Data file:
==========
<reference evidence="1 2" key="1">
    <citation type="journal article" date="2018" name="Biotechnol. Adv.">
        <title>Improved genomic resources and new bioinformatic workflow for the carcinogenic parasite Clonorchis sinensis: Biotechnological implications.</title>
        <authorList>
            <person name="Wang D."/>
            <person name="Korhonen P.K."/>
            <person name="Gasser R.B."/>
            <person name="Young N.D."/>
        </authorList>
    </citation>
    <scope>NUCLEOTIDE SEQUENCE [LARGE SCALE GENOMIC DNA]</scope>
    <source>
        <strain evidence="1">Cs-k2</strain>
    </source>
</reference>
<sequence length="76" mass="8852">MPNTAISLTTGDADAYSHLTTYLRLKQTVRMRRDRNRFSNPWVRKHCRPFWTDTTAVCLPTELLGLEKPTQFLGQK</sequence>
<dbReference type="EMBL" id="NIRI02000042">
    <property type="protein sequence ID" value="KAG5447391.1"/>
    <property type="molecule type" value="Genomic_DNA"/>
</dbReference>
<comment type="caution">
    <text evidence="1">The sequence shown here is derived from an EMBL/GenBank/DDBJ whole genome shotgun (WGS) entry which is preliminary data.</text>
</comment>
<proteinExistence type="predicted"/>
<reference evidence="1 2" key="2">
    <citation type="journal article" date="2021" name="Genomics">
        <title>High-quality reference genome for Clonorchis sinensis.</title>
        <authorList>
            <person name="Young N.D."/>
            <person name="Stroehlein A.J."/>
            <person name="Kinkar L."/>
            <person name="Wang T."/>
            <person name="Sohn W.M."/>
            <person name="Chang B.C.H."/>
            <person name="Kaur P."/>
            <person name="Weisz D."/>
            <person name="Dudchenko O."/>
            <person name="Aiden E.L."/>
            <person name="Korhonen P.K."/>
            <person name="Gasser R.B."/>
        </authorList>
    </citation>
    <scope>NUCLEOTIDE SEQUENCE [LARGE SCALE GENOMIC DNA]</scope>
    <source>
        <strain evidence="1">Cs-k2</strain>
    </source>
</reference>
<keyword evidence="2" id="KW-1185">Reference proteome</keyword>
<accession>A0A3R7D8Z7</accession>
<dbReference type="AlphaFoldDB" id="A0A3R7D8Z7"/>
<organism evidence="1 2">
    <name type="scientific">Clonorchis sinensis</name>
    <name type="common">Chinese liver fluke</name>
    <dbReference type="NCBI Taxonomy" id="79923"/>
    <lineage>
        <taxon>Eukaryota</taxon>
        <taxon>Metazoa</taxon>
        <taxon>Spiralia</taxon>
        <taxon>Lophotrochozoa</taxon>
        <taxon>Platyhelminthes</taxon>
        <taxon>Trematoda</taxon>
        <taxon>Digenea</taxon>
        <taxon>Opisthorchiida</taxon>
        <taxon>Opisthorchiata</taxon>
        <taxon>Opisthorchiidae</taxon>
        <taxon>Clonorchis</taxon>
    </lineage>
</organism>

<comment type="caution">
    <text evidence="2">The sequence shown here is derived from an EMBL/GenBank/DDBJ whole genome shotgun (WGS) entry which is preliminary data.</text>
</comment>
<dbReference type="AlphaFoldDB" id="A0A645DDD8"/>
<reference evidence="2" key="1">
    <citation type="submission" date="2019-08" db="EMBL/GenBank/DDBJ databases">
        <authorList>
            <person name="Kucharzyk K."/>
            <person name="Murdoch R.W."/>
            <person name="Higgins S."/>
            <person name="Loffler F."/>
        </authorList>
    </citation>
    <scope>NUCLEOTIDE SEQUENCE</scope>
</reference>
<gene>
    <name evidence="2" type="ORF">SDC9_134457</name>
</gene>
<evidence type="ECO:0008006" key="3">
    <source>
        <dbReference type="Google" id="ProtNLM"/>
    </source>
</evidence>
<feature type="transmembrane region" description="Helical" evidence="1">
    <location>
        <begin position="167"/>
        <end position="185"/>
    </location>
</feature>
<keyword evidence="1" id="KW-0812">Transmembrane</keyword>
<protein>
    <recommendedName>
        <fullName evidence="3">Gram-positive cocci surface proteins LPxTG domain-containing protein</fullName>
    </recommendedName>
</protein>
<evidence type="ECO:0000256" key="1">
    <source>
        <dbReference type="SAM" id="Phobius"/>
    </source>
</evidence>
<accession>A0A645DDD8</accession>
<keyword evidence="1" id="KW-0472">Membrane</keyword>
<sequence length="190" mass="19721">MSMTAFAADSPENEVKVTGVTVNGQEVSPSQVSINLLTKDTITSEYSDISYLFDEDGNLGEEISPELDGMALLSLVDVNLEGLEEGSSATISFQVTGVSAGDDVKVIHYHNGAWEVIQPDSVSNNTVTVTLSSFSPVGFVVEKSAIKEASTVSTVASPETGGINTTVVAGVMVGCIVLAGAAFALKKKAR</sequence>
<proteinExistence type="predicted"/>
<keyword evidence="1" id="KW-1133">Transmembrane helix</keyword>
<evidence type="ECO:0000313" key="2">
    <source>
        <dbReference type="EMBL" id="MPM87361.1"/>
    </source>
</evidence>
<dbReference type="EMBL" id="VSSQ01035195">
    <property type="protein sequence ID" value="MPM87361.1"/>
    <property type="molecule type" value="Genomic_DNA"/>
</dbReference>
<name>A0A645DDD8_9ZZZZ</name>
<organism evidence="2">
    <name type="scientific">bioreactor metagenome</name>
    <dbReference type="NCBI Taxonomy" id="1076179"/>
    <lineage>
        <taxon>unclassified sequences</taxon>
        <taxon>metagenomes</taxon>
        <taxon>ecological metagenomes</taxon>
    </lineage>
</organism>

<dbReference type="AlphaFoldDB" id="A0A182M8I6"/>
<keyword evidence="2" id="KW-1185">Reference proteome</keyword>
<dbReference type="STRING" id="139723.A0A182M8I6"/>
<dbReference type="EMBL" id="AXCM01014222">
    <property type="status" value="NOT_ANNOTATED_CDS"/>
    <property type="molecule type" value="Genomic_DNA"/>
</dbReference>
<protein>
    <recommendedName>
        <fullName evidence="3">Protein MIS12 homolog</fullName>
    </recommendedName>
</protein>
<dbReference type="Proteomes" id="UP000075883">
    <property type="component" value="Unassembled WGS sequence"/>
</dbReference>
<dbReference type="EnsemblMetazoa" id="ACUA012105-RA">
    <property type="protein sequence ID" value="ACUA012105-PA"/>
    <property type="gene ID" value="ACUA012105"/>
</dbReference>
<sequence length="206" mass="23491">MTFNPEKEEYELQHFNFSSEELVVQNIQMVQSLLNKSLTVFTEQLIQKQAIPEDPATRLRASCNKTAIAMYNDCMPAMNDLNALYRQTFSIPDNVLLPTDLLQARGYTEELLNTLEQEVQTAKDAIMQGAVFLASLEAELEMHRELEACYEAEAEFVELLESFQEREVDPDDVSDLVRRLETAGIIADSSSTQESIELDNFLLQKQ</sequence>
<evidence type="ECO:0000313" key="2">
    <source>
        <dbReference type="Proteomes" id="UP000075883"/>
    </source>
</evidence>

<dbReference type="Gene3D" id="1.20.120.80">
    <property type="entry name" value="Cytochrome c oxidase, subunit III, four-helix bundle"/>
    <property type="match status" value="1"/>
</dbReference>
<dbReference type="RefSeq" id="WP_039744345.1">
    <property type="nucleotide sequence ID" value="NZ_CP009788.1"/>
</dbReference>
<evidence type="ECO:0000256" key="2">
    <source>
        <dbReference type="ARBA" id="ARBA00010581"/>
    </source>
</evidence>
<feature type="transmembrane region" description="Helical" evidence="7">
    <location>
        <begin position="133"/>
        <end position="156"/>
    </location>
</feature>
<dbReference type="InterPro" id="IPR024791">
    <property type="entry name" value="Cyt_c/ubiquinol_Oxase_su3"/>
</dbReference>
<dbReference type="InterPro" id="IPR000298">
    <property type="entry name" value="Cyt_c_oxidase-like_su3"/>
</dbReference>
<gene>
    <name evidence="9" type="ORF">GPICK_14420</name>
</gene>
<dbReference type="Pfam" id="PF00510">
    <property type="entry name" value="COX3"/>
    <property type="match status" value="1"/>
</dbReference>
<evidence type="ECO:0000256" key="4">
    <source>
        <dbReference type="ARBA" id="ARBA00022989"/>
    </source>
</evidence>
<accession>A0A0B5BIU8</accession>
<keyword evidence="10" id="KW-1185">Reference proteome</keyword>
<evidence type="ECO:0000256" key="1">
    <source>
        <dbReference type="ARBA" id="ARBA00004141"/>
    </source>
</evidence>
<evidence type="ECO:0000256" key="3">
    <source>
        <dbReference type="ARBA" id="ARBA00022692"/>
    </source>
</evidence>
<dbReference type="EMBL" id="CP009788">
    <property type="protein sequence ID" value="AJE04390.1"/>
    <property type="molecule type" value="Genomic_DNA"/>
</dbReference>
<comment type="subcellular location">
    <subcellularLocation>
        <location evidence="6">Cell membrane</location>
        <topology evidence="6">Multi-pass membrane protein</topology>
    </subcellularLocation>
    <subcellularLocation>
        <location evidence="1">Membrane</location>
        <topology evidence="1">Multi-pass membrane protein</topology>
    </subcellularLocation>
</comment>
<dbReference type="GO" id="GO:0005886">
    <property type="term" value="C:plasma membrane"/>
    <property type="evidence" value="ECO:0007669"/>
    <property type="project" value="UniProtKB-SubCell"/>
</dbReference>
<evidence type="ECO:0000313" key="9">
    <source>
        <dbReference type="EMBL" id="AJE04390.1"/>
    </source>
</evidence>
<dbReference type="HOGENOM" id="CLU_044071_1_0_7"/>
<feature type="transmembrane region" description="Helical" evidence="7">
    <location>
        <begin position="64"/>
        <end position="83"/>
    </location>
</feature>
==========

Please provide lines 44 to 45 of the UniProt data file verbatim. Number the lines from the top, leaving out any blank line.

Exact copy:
    <source>
        <strain evidence="1">Cs-k2</strain>